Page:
Birds-eye View Map

Birds-eye View Map


First Post! Read to learn about my unequivocally beautiful place

17 Oct

My spot for the Phenology blog is located right on the scenic Winooski River. The area I choose is at the tip of a thickly vegetated island that is about 15 meters off of the main path that cuts through the Casavant Natural Area (Shown in maps found on previous blog post). Since the water level is low, for the time being, the land between the path and the island is just a muddy ditch with a tiny amount of water flowing through. Also residing in my spot is another mini island located at the tip of the larger one. The land between the two islands is rocky and not submerged by the river at this point in the year.

Panorama taken from mini island

Panorama taken from mini island

The vegetation in my spot is comprised of low growing bushes, grasses, thickly tangled vines and towering trees. The two trees on the part of the island that I am including in my zone both are wrapped around by several types of ropy vines. Also, both trees branch out at many points, which creates a wide canopy about 100ft above the Winooski River. One of the trees actually sprouts into three trunks right at the base. Both trees are tall Silver Maples, but I am unaware of the names of the cacophony of snake-like plant species that are entangled around them. The areas in my spot that do not have grass, bushes or trees are the spots lower to the river. These parts are comprised of rocks, sand and river water.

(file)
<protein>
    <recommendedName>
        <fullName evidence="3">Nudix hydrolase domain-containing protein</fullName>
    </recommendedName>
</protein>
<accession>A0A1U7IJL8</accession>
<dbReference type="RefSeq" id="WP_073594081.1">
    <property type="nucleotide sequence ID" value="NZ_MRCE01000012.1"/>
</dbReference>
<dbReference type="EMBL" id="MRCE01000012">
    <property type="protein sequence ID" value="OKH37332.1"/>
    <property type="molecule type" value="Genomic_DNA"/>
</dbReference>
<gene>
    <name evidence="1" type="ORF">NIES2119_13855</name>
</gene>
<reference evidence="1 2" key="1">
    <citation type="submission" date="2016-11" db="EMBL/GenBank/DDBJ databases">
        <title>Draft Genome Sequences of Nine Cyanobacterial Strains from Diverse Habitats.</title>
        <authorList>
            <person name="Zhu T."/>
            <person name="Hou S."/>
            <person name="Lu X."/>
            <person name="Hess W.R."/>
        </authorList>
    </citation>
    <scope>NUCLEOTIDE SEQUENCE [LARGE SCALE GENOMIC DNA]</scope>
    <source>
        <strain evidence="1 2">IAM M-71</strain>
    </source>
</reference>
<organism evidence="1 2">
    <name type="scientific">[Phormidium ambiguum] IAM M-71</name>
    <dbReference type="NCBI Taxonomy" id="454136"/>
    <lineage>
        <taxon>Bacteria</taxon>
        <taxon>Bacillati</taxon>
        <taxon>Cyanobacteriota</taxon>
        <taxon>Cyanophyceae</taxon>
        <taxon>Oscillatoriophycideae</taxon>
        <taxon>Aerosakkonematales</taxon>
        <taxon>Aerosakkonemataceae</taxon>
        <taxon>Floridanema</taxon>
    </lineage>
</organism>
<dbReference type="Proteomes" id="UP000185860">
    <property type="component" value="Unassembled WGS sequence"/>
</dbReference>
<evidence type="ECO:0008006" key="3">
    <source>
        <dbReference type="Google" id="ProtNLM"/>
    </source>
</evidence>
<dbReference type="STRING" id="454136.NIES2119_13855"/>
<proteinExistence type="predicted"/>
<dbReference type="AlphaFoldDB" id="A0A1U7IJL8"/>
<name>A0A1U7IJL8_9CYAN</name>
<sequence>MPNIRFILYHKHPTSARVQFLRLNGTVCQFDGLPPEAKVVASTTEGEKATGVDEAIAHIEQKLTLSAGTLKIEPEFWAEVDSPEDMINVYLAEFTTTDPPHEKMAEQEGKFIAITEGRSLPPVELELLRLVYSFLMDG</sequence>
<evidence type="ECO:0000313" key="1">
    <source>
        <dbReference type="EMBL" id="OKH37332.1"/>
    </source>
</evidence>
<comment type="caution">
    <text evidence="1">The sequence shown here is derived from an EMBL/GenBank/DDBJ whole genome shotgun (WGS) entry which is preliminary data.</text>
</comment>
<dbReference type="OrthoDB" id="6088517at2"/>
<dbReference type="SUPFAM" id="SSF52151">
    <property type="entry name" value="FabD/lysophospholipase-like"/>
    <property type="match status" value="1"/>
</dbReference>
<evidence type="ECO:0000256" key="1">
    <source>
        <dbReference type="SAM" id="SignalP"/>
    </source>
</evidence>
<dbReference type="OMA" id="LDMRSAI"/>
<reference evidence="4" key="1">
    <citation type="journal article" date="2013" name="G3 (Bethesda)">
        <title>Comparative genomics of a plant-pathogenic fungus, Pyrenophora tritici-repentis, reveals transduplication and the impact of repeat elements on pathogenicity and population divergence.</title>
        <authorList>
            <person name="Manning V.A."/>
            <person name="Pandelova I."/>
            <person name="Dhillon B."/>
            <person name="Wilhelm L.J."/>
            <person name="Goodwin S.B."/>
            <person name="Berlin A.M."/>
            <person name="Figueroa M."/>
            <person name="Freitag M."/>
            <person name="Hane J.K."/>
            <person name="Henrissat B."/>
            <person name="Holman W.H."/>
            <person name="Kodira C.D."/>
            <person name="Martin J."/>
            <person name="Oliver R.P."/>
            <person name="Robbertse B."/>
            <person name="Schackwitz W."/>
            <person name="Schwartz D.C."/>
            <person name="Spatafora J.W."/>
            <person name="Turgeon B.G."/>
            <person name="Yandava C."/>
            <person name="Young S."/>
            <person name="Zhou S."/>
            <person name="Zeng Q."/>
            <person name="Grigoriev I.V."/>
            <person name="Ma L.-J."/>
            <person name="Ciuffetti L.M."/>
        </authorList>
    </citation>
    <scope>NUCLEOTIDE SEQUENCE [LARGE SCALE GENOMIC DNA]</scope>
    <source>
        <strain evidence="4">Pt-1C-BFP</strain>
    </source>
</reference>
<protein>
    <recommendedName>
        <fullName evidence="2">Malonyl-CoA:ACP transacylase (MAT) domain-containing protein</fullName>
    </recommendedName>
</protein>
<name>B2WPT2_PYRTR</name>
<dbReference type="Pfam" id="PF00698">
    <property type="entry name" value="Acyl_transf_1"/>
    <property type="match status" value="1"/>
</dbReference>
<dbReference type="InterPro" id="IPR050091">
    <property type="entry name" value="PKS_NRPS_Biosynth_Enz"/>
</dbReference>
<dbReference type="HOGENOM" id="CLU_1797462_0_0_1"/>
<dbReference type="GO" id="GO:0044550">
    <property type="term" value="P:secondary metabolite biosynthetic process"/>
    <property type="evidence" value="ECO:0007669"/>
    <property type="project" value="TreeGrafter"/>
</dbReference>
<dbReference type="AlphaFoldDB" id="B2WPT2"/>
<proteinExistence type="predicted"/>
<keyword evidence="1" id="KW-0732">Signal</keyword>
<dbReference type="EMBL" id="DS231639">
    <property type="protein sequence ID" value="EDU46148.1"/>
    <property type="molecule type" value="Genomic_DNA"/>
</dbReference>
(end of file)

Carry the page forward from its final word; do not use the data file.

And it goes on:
Two Silver Maples

Two Silver Maples

When I was trying to find a location for this project, I knew I wanted to go to a place that was a little ways away, or in other words, a place far enough away that I could feel detached from school and school work. A few friends and I looked at a map of the Burlington area, found a nature area, and bused there to find spots. Lucky for us, the land area we choose is beautiful as well as easy to get to, for it takes only 30 minuets, which includes walking to the bus stop, taking the bus and walking through the woods to our spots. I picked my specific spot mainly for its proximity to the river and its uneven elevation. Later in the year, it is possible that the river level will rise, therefore submerging half of my plot. Another large factor for picking this spot is that it is absolutely gorgeous. Hopefully my photos will be able to capture how pleasant and pleasing it is to be present there.


After visiting my spot twice, I am feeling thrilled for the rest of the phenology project. I am truly excited to intimately understand a piece of land and to trace its subtle and distinct changes over the weeks to come.

Now that's a tree!

Now that’s a tree!